SELL OUT! Tips for hand-selling stuff, tip 5

SELL OUT is a blog series including weekly tips (every Thursday) for the next 4 weeks on hand-selling homemade work without losing your soul or compromising your integrity. It’s mostly for crafty business sorts who are gearing up for craft show season. But it may apply to authors who do book-signings and are sometimes put in that slightly awkward place where they feel like a sales-person but aren’t sure how to deal. See the original introductory post here, and the following posts in the series here, here and here.

Tip #5: When no one is in your booth, or when you are not directly engaging with a customer, make yourself busy by rearranging product or dusting. If you look bored or like you have nothing to do you send a signal that you (and possibly by extension) your product are boring. Act lively, and you’ll bring out the best in your product (and yourself).

You’ll become a magnet and draw people in. (This is key if you aren’t selling at a craft show too. If you are an author at a lonely book signing, you obviously won’t take this advice literally, but think about how you can apply the idea behind the advice, perhaps the visuals at the end of this post are something to consider.)

How many times can you dust and rearrange the same stuff, you may ask? Lots of times. Lots and lots of times. If the show is fairly busy, you should never be slinking off to a corner to find something else to do. You should dust and rearrange when there’s a break. Stay available, without looking bored.

If you simply cannot bear to dust and rearrange any more, try doing something active that still allows you to be available. I often choose to sew bindings on my books. This is a bit of tricky advice though, because it shouldn’t be seen as an invitation to disengage in the corner to “demonstrate” your craft (too often an excuse for not actively selling stuff). Instead it should be seen as a way of keeping yourself busy and active, but still available (that’s key). I never think of sewing bindings at craft shows as production time, I think of it as a strategy to not get or look bored. Sometimes a book I could usually sew in 10 minutes takes 2 hours. That’s fine. It’s because I set the book down when I need to. I subtly stand and start rearranging product so I’m more available to chat with customers.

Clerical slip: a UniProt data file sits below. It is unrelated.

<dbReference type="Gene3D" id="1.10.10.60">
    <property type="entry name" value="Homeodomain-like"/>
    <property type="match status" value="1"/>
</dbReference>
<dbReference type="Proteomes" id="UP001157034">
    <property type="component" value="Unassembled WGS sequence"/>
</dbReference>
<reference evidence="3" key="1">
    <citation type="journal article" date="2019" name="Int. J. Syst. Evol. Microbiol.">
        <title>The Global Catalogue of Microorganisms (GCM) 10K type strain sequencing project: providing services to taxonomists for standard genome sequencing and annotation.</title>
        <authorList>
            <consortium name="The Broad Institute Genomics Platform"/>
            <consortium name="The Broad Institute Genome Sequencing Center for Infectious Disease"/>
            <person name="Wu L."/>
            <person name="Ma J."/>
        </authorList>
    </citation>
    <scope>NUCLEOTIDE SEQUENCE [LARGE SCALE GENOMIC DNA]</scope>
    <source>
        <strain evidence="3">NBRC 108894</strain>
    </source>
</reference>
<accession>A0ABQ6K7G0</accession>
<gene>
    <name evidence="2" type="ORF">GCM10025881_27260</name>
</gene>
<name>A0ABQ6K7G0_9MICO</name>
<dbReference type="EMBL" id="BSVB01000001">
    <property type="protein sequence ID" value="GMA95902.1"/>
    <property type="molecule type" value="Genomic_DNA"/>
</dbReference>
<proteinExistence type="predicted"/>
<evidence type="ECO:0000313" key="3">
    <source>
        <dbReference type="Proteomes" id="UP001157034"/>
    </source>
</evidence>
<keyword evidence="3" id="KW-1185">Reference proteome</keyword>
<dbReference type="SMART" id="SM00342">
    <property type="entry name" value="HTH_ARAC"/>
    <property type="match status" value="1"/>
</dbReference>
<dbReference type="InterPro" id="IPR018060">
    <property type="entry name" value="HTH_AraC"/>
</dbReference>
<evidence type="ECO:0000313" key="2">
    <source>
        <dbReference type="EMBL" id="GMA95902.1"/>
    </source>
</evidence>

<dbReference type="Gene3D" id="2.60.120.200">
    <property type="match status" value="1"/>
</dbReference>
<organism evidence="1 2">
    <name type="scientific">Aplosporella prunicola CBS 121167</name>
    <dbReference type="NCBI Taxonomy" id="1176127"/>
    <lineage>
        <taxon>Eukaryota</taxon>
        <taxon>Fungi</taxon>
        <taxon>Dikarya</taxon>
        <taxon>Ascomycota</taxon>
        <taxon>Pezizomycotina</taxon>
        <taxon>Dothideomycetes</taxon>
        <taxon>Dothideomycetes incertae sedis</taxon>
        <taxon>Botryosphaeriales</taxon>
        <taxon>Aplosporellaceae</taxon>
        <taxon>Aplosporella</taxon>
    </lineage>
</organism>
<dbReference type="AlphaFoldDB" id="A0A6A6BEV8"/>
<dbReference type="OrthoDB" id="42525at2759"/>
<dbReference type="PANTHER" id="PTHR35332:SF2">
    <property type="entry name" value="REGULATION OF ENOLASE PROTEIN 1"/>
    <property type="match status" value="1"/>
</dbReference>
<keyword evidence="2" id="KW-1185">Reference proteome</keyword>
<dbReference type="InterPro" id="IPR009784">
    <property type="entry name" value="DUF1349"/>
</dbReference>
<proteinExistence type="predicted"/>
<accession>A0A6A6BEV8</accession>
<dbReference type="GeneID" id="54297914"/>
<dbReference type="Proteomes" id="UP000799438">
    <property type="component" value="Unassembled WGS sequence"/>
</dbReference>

Perhaps if your craft is something like painting or photography, something that you can’t do at all in your booth, also something you can’t really rearrange too much, you could consider taking up a hobby like knitting while you are sitting there (hopefully on a tall stool as opposed to a low bench– but I’ll get to that next week). Something that keeps your hands active if they need to be, but keeps you available. It’s not the best solution, but it’s WAY better than hiding in the corner with a book or your iphone (completely disengaging).

The long and the short of this tip is this: brainstorm ways you can keep yourself active, but available. This is how you avoid the polar opposites of bad salesmanship: disengaging or hovering. You don’t want to do either. So think about how you can be available, but not in some one’s face, not only when you are engaging with a customer, but also when you aren’t actively engaging with them.

Not to belabor my point, but picture the following artists in their booths, visually. All have one thing in common, no one is currently in their booth shopping: 

  • The artist looks bored, whiny or angry, she has a scowl on her face or is commiserating with another artist in the neighboring booth about what a lame show this is.
  • The artist is hiding in a corner, head deeply engaged in a book or something that looks potentially like accounting or homework from the way she’s concentrating, she looks like she could be at the library, for what she’s doing.
  • The artist is standing on the outside of her booth eagerly smiling, hands behind her back in a tight bun (or is she wringing her hands behind her back nervously?). Her eyes look like a puppy’s eyes in a pet store, she seems desperate for someone to acknowledge her work or like she hasn’t had human interaction in months. 
  • The artist is just sitting, face expressionless, eyes staring off into the void. Perhaps her arms are folded.  
  • The artist is quietly rearranging product, she smiles when she sees you, but goes back to rearranging product or dusting. Her shoulders are straight and she stands up tall. Her eyes look confident.

Okay, obviously I’m exaggerating somewhat, but only to make my point more clear. Who seems most interesting to you? Who seems most the most available but the least intimidating? Who do you think you’d most likely be able to have an interesting conversation with in the moment? And consider how the body language of each of these artists might rub off onto their work, who’s work do you suspect might be most interesting?

Now, who do you think will be the most likely to sell something?

I’ve been at many craft shows where it seemed dead. Really, hardly anyone was around. But there were 8 people in my booth. I am not a charmer by nature. I am a painfully shy chronic book-worm. But I believe in my work. I felt like it was worth learning how to sell it. And that effort matters.